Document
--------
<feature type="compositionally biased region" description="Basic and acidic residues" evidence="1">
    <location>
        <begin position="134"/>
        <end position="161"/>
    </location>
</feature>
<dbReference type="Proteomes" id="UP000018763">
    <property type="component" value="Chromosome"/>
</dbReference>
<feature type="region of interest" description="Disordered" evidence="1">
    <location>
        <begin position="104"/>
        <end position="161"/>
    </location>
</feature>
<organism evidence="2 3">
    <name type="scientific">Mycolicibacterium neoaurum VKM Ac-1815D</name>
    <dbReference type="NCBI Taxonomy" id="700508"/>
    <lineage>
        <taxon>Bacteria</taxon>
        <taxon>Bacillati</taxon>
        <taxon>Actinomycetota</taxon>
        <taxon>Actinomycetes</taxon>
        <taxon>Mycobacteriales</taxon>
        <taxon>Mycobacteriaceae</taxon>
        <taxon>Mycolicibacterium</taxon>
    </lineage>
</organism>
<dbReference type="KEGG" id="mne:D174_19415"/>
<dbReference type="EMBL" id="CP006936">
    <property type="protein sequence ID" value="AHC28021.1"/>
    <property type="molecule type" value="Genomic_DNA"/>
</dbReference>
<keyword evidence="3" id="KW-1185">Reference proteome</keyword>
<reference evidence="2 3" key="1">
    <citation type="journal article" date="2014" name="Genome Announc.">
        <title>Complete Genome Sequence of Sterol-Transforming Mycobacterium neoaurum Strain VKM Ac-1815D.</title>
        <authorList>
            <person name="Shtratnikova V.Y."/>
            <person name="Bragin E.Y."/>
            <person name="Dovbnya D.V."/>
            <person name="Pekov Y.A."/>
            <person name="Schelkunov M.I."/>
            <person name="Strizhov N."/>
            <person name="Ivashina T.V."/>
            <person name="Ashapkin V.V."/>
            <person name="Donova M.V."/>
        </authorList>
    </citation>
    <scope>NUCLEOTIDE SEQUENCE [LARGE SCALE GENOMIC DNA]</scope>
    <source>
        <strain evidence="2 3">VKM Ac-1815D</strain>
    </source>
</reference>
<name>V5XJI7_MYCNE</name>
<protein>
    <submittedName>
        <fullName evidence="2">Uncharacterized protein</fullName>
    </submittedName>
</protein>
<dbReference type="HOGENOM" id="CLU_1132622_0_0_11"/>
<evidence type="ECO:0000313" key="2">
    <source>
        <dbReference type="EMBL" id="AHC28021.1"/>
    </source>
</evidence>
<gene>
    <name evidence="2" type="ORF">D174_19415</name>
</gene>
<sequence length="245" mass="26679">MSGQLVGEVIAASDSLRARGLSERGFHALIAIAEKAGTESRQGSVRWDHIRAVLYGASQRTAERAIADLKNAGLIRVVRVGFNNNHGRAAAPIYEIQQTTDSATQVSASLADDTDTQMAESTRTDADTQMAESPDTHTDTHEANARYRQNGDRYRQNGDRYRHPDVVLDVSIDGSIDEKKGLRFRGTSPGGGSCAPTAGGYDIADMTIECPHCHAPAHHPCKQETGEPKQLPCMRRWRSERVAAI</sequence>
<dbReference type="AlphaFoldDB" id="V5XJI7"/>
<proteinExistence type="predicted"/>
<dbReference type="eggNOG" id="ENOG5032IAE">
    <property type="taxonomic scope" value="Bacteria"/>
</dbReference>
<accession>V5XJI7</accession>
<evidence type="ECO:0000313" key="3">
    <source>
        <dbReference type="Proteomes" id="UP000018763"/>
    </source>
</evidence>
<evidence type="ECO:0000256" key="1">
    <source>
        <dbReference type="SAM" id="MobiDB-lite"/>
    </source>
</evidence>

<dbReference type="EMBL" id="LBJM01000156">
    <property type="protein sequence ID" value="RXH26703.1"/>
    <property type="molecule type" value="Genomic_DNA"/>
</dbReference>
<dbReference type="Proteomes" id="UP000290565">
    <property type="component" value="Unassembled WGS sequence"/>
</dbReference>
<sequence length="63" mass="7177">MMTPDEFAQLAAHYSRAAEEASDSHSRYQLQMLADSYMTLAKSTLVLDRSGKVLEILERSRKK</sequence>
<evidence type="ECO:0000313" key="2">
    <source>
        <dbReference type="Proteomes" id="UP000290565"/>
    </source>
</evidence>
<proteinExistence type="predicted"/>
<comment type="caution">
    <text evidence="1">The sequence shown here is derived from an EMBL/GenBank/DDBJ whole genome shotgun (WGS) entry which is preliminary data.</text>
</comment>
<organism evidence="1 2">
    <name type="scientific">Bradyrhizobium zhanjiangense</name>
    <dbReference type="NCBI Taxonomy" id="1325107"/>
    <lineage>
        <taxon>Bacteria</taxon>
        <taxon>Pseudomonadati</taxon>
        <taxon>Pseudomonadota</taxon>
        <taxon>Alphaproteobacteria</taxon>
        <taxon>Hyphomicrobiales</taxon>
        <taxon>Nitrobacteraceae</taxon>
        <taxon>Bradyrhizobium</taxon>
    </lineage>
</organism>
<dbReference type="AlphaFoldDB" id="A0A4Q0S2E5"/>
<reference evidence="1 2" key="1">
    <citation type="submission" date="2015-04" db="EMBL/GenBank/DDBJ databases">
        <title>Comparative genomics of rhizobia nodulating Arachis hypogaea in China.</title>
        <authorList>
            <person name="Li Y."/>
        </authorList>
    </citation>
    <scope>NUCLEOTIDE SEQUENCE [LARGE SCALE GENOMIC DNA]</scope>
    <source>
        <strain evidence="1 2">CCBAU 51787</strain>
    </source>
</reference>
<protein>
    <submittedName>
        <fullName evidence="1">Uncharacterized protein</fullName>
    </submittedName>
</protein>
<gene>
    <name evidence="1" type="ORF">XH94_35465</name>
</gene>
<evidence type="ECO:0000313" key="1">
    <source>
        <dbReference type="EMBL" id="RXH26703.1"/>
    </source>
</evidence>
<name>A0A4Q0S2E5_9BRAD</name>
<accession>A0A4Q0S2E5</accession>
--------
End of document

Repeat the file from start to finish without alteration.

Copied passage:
<feature type="compositionally biased region" description="Basic and acidic residues" evidence="1">
    <location>
        <begin position="134"/>
        <end position="161"/>
    </location>
</feature>
<dbReference type="Proteomes" id="UP000018763">
    <property type="component" value="Chromosome"/>
</dbReference>
<feature type="region of interest" description="Disordered" evidence="1">
    <location>
        <begin position="104"/>
        <end position="161"/>
    </location>
</feature>
<organism evidence="2 3">
    <name type="scientific">Mycolicibacterium neoaurum VKM Ac-1815D</name>
    <dbReference type="NCBI Taxonomy" id="700508"/>
    <lineage>
        <taxon>Bacteria</taxon>
        <taxon>Bacillati</taxon>
        <taxon>Actinomycetota</taxon>
        <taxon>Actinomycetes</taxon>
        <taxon>Mycobacteriales</taxon>
        <taxon>Mycobacteriaceae</taxon>
        <taxon>Mycolicibacterium</taxon>
    </lineage>
</organism>
<dbReference type="KEGG" id="mne:D174_19415"/>
<dbReference type="EMBL" id="CP006936">
    <property type="protein sequence ID" value="AHC28021.1"/>
    <property type="molecule type" value="Genomic_DNA"/>
</dbReference>
<keyword evidence="3" id="KW-1185">Reference proteome</keyword>
<reference evidence="2 3" key="1">
    <citation type="journal article" date="2014" name="Genome Announc.">
        <title>Complete Genome Sequence of Sterol-Transforming Mycobacterium neoaurum Strain VKM Ac-1815D.</title>
        <authorList>
            <person name="Shtratnikova V.Y."/>
            <person name="Bragin E.Y."/>
            <person name="Dovbnya D.V."/>
            <person name="Pekov Y.A."/>
            <person name="Schelkunov M.I."/>
            <person name="Strizhov N."/>
            <person name="Ivashina T.V."/>
            <person name="Ashapkin V.V."/>
            <person name="Donova M.V."/>
        </authorList>
    </citation>
    <scope>NUCLEOTIDE SEQUENCE [LARGE SCALE GENOMIC DNA]</scope>
    <source>
        <strain evidence="2 3">VKM Ac-1815D</strain>
    </source>
</reference>
<name>V5XJI7_MYCNE</name>
<protein>
    <submittedName>
        <fullName evidence="2">Uncharacterized protein</fullName>
    </submittedName>
</protein>
<dbReference type="HOGENOM" id="CLU_1132622_0_0_11"/>
<evidence type="ECO:0000313" key="2">
    <source>
        <dbReference type="EMBL" id="AHC28021.1"/>
    </source>
</evidence>
<gene>
    <name evidence="2" type="ORF">D174_19415</name>
</gene>
<sequence length="245" mass="26679">MSGQLVGEVIAASDSLRARGLSERGFHALIAIAEKAGTESRQGSVRWDHIRAVLYGASQRTAERAIADLKNAGLIRVVRVGFNNNHGRAAAPIYEIQQTTDSATQVSASLADDTDTQMAESTRTDADTQMAESPDTHTDTHEANARYRQNGDRYRQNGDRYRHPDVVLDVSIDGSIDEKKGLRFRGTSPGGGSCAPTAGGYDIADMTIECPHCHAPAHHPCKQETGEPKQLPCMRRWRSERVAAI</sequence>
<dbReference type="AlphaFoldDB" id="V5XJI7"/>
<proteinExistence type="predicted"/>
<dbReference type="eggNOG" id="ENOG5032IAE">
    <property type="taxonomic scope" value="Bacteria"/>
</dbReference>
<accession>V5XJI7</accession>
<evidence type="ECO:0000313" key="3">
    <source>
        <dbReference type="Proteomes" id="UP000018763"/>
    </source>
</evidence>
<evidence type="ECO:0000256" key="1">
    <source>
        <dbReference type="SAM" id="MobiDB-lite"/>
    </source>
</evidence>

<dbReference type="EMBL" id="LBJM01000156">
    <property type="protein sequence ID" value="RXH26703.1"/>
    <property type="molecule type" value="Genomic_DNA"/>
</dbReference>
<dbReference type="Proteomes" id="UP000290565">
    <property type="component" value="Unassembled WGS sequence"/>
</dbReference>
<sequence length="63" mass="7177">MMTPDEFAQLAAHYSRAAEEASDSHSRYQLQMLADSYMTLAKSTLVLDRSGKVLEILERSRKK</sequence>
<evidence type="ECO:0000313" key="2">
    <source>
        <dbReference type="Proteomes" id="UP000290565"/>
    </source>
</evidence>
<proteinExistence type="predicted"/>
<comment type="caution">
    <text evidence="1">The sequence shown here is derived from an EMBL/GenBank/DDBJ whole genome shotgun (WGS) entry which is preliminary data.</text>
</comment>
<organism evidence="1 2">
    <name type="scientific">Bradyrhizobium zhanjiangense</name>
    <dbReference type="NCBI Taxonomy" id="1325107"/>
    <lineage>
        <taxon>Bacteria</taxon>
        <taxon>Pseudomonadati</taxon>
        <taxon>Pseudomonadota</taxon>
        <taxon>Alphaproteobacteria</taxon>
        <taxon>Hyphomicrobiales</taxon>
        <taxon>Nitrobacteraceae</taxon>
        <taxon>Bradyrhizobium</taxon>
    </lineage>
</organism>
<dbReference type="AlphaFoldDB" id="A0A4Q0S2E5"/>
<reference evidence="1 2" key="1">
    <citation type="submission" date="2015-04" db="EMBL/GenBank/DDBJ databases">
        <title>Comparative genomics of rhizobia nodulating Arachis hypogaea in China.</title>
        <authorList>
            <person name="Li Y."/>
        </authorList>
    </citation>
    <scope>NUCLEOTIDE SEQUENCE [LARGE SCALE GENOMIC DNA]</scope>
    <source>
        <strain evidence="1 2">CCBAU 51787</strain>
    </source>
</reference>
<protein>
    <submittedName>
        <fullName evidence="1">Uncharacterized protein</fullName>
    </submittedName>
</protein>
<gene>
    <name evidence="1" type="ORF">XH94_35465</name>
</gene>
<evidence type="ECO:0000313" key="1">
    <source>
        <dbReference type="EMBL" id="RXH26703.1"/>
    </source>
</evidence>
<name>A0A4Q0S2E5_9BRAD</name>
<accession>A0A4Q0S2E5</accession>